Withdrawal symptoms can occur within 12 to 24 hours after stopping a chronic caffeine ingestion (as little as 100 mg per day) and may last up to 7 days. The most common symptom is headache, but may include fatigue, depression, anxiety, and insomnia. During pregnancy, caffeine levels are similar in both maternal and fetal blood. Excessive caffeine intake, over 600 mg per day, has been weakly associated with low birth weight, premature deliveries and decreased fetal heart rate. However, when used in moderation, there is no association with these effects.

Toxic symptoms can be produced in adults who consume more than 1000 mg of oral caffeine. The acute lethal dose of caffeine ranges from 5,000 to 10,000 mg or over 1750 mg/kg. Initially, toxic symptoms are insomnia, dyspnea, and excitement, and can progress to mild delirium.

Stress reactions can vary from individual to individual. Many of these reactions overlap with the adverse effects of caffeine, i.e headache, increased blood pressure, stomach problems, anxiety etc.. For the individuals that reacts to stress in this way, caffeine may compound or worsen that problem.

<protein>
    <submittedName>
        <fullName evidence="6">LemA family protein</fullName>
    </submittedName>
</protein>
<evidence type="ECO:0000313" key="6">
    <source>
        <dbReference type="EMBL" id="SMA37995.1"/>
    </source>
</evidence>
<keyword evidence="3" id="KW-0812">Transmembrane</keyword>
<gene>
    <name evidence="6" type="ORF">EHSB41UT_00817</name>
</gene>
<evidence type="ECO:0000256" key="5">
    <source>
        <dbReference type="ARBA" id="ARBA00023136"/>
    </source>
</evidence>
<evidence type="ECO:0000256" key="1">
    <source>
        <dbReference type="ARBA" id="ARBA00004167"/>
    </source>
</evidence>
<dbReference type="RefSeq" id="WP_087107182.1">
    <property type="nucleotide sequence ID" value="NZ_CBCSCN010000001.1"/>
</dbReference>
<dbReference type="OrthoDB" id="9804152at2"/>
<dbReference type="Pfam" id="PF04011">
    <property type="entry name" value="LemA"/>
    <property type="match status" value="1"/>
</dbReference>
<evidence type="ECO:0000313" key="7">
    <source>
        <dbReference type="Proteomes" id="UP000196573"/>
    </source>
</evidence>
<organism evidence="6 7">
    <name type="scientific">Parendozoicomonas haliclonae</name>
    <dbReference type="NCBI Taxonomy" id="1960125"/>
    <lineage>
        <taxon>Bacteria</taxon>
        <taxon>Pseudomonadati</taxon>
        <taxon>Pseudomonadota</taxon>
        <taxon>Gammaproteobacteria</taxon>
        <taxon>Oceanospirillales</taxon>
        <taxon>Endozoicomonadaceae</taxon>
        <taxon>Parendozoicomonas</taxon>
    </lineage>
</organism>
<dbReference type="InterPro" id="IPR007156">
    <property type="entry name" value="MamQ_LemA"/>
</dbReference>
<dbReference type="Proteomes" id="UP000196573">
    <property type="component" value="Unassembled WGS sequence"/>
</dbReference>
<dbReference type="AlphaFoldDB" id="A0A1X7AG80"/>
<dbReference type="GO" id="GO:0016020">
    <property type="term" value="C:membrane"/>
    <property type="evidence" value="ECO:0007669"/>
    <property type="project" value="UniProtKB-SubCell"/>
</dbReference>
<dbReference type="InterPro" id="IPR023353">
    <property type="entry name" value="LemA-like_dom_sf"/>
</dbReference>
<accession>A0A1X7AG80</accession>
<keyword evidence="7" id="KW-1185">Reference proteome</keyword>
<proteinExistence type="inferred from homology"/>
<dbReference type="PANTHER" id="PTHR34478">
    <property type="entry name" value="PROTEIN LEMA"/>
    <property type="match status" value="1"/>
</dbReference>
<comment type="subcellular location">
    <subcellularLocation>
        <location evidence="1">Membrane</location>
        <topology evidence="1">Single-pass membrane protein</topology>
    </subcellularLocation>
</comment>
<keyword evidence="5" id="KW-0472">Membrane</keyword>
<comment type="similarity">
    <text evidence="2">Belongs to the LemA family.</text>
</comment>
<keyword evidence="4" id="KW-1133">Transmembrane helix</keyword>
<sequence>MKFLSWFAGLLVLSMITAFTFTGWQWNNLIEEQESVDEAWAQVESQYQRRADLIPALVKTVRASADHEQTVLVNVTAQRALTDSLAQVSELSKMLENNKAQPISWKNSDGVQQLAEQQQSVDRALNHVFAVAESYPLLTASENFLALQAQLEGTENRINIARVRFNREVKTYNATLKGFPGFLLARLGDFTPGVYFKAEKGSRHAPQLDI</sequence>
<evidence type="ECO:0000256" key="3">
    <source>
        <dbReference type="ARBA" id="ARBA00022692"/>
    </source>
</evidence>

Caffeine Content from Various Sources Source Type Serving Size (oz) Caffeine (mg) Coffee Expresso 2 120 Regular 5 - 8 40 - 180 Instant 5 - 8 30 - 120 Decaf 5 - 8 1 - 5 Tea Brewed 5 - 8 20 - 110 Instant/Bags 5 - 8 20 - 50 Soft Drinks Mountain Dew 12 55 Coke 12 47 Pepsi 12 37 Chocolate Baking Chocolate 1 25 - 58 Milk Chocolate 1 1 - 15 Medications Analgesics (pain med) 1 tablet 32 - 65 Cold Combos 1 tablet 30 - 65 Stimulants 1 tablet 75 - 200

Derek Trainor is the Pharmacy Manager at IGA, Charlottetown, PEI and can be reached at 628-6522.